One of First Lady Michelle Obama’s initiatives included support to military families and military spouses, which she took personally. She also promoted women’s family and career balance, and promoted education in the arts. One of her more controversial efforts was an initiative to reduce childhood obesity through her “Let’s Move!,” health campaign. (It was criticized for supposedly using the government as an agent to control food choices.)
Like many First Ladies and other wives of politicians, Michelle Obama used her influence indirectly and behind the scenes to encourage growth for people and the natural movement towards an outcome, rather than manipulating a specific outcome.
Diana, Princess of Wales, was the first wife of Charles, Prince of Wales and heir to the British Royal Family. Nowadays Diana is most often remembered for the fatal car crash that killed her, her companion, Dodi Fayed and the driver of the car, Henri Paul, while fleeing from aggressive paparazzi. While alive, Diana actively supported over 100 charities, although she reduced her activity after her divorce from Charles. She supported charities in the arts and health areas, as well as being active in the campaign to eliminate land mines from war ravaged areas.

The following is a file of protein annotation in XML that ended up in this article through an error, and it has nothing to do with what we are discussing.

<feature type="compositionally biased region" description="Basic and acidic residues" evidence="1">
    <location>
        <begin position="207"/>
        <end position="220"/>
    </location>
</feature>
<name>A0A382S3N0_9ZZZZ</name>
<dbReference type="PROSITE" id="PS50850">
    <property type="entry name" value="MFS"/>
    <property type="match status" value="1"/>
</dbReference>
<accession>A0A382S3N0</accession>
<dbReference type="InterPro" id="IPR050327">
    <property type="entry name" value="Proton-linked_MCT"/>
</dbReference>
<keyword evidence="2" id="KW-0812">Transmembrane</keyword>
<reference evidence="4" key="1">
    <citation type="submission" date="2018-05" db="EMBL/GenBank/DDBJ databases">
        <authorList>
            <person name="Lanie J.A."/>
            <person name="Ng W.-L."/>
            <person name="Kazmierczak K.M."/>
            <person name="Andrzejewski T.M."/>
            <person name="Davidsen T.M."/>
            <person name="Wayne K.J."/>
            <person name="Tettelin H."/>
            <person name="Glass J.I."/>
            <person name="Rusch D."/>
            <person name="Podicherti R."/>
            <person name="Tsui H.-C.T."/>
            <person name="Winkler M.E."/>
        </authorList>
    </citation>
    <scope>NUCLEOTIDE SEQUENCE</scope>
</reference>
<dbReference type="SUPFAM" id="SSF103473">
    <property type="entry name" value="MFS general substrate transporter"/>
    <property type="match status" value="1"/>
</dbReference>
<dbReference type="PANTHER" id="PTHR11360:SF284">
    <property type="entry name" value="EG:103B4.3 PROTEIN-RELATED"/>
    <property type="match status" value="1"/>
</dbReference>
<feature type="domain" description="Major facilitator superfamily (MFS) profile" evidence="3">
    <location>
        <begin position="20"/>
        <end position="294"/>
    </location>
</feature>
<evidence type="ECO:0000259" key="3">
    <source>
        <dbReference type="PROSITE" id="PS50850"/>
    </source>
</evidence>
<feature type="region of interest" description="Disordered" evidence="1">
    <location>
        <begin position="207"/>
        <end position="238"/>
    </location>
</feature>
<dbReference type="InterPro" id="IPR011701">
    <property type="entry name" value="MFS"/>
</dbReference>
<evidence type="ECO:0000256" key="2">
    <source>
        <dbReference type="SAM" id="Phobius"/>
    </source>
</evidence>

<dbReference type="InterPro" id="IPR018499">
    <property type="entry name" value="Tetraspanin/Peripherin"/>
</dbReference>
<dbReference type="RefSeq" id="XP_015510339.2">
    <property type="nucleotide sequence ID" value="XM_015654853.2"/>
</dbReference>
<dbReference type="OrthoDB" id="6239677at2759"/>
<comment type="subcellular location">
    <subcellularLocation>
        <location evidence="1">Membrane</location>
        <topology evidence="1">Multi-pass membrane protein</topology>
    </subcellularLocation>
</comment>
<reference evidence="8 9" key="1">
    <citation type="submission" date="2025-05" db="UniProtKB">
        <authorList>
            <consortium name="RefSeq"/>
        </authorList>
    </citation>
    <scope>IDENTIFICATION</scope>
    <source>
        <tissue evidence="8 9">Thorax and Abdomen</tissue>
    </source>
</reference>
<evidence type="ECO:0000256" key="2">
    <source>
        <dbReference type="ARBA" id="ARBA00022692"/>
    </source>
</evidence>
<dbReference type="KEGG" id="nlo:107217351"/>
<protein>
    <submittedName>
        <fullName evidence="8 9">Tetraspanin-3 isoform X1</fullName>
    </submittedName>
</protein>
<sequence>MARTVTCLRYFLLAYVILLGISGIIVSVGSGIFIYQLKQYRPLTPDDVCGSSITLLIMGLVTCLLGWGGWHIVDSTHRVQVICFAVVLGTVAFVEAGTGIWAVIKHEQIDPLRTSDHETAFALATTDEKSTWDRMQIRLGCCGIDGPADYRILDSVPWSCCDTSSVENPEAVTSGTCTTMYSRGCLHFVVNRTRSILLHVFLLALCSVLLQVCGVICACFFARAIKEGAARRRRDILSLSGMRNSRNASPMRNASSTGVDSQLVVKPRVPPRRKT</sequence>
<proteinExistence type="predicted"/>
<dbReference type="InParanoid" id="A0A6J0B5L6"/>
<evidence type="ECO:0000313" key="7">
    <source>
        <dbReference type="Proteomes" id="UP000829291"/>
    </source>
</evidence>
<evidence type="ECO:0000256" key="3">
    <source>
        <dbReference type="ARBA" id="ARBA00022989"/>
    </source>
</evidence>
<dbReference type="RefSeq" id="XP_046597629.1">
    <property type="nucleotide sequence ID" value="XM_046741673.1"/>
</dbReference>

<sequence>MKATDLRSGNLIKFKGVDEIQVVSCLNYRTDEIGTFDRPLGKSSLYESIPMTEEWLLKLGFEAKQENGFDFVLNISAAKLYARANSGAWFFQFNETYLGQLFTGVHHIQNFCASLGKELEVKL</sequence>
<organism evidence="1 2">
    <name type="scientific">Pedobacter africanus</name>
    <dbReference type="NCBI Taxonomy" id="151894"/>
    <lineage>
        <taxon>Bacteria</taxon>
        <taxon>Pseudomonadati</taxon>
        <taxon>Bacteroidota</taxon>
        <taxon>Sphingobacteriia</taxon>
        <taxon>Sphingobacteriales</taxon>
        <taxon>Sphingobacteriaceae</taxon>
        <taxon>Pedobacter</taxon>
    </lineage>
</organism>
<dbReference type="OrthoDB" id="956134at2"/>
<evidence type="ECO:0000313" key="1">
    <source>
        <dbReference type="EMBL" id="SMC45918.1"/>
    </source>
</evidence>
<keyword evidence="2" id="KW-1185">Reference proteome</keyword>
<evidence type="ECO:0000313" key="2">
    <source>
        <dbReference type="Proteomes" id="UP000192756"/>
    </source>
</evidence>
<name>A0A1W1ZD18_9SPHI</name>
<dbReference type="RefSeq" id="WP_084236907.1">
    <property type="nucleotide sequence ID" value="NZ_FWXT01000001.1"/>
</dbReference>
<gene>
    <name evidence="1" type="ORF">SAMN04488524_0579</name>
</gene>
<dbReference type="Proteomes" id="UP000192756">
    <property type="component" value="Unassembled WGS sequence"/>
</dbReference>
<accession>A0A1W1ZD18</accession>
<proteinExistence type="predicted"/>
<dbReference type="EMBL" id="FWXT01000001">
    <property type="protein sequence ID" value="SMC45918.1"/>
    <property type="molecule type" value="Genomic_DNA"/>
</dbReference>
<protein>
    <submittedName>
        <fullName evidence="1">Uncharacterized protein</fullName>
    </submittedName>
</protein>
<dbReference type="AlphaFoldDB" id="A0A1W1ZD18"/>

She did not actively try to find cures for many of the health issues and diseases her charities works towards. Instead, she used her notoriety as an alternative route to bring attention to the charities and obtain money and support for them. She made connections and found routes to help the charities indirectly. She also led by example and tried to destygmatize the diseases and conditions. She accepted the people for who they were, and didn’t judge them for their diseases.
What is femininity? I’ll assert that femininity is a set of observable characteristics of a person who embodies the mindset and behavior associated with forming connections with other people, even loving connections, oriented around nurturing and growth.
But wait! It seems that anybody can make connections. These can’t be just a feminine characteristics, can they?
Indeed, anybody can choose to embody either feminine or masculine characteristics. The trick is to individually choose a balance that’s appropriate for you. Part 3 discusses that balance.